Distinguishing Persistent Insulin Autoantibodies With Differential Risk

Nonradioactive Bivalent Proinsulin/Insulin Autoantibody Assay

  1. George S. Eisenbarth
  1. Barbara Davis Center for Childhood Diabetes, University of Colorado Denver, Aurora, Colorado
  1. Corresponding author: George S. Eisenbarth, george.eisenbarth{at}


A subset of children develops persistent insulin autoantibodies (IAA; almost always as the only islet autoantibody) without evidence of progression to diabetes. The aim of the current study was the development and characterization of the performance of a nonradioactive fluid phase IAA assay in relation to standard IAA radioassay. We developed a nonradioactive IAA assay where bivalent IAA cross-link two insulin moieties in a fluid phase. The serum samples positive for anti-islet autoantibodies from 150 newly diagnosed patients with diabetes (Barbara Davis Center plus Diabetes Autoantibody Standardization Program [DASP] workshop) and 70 prediabetic subjects who were followed to diabetes were studied. In addition, sequential samples from 64 nondiabetic subjects who were persistently IAA+ were analyzed. With 99th percentile of specificity, the new assay with the technology from Meso Scale Discovery Company (MSD-IAA) detects as positive 61% (61 of 100) of new-onset patients and 80% (56 of 70) of prediabetic patients compared with our current fluid phase micro-IAA radioassay (mIAA; 44 and 74%, respectively). In addition, MSD-IAA demonstrated better sensitivity than our mIAA from blinded DASP workshop (68 vs. 56% with the same 99% specificity). Of 64 IAA+ nondiabetic subjects, 25% (8 of 32) who had only IAA and thus the low risk for progression to diabetes were positive with MSD-IAA assay. In contrast, 100% (32 of 32) high-risk children (IAA plus other islet autoantibodies) were positive with MSD-IAA. The IAA detectable by radioassay, but not MSD-IAA, were usually of lower affinity compared with the IAA of the high-risk children. These data suggest that a subset of IAA with current radioassay (not MSD-IAA) represents biologic false positives in terms of autoimmunity leading to diabetes. We hypothesize that factors related to the mechanism of loss of tolerance leading to diabetes determine high affinity and MSD-IAA reactivity.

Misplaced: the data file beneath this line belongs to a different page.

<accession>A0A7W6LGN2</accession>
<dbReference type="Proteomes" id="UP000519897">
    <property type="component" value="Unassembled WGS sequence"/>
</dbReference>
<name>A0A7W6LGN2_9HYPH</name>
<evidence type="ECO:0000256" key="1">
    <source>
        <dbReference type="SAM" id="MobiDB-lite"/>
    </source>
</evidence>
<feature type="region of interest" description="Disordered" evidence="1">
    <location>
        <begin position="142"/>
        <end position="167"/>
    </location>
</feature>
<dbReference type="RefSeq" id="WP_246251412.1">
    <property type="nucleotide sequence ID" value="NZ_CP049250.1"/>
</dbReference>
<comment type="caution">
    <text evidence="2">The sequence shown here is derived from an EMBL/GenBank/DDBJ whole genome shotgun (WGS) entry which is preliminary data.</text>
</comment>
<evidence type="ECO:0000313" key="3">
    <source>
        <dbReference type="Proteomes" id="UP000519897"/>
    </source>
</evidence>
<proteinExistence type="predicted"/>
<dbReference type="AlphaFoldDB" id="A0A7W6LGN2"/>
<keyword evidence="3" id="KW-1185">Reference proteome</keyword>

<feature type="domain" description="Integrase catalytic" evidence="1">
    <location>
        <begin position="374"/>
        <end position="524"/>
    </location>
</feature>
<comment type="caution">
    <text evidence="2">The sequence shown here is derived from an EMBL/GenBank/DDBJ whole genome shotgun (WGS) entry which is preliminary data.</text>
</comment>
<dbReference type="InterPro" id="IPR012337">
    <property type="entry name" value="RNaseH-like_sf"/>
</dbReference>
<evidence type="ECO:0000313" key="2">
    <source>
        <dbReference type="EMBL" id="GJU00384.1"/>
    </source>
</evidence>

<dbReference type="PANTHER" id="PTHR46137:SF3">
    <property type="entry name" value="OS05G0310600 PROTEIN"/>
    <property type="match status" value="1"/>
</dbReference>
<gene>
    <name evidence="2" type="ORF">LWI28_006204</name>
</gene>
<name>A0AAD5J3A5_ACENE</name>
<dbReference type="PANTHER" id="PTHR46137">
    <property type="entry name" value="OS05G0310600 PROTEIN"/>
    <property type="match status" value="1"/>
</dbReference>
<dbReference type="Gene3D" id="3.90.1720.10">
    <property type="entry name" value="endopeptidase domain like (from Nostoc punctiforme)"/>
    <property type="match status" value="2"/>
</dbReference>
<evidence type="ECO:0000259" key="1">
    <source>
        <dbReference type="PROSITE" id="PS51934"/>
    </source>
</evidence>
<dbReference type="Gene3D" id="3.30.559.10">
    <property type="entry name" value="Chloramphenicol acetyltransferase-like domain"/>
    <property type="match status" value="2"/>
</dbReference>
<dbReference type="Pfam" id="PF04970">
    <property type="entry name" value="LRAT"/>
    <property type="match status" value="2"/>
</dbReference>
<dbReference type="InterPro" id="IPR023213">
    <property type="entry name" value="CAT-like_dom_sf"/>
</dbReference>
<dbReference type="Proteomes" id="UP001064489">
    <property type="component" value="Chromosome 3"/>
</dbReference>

• Received May 17, 2011.
  • Accepted October 9, 2011.

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  1. Diabetes vol. 61 no. 1 179-186
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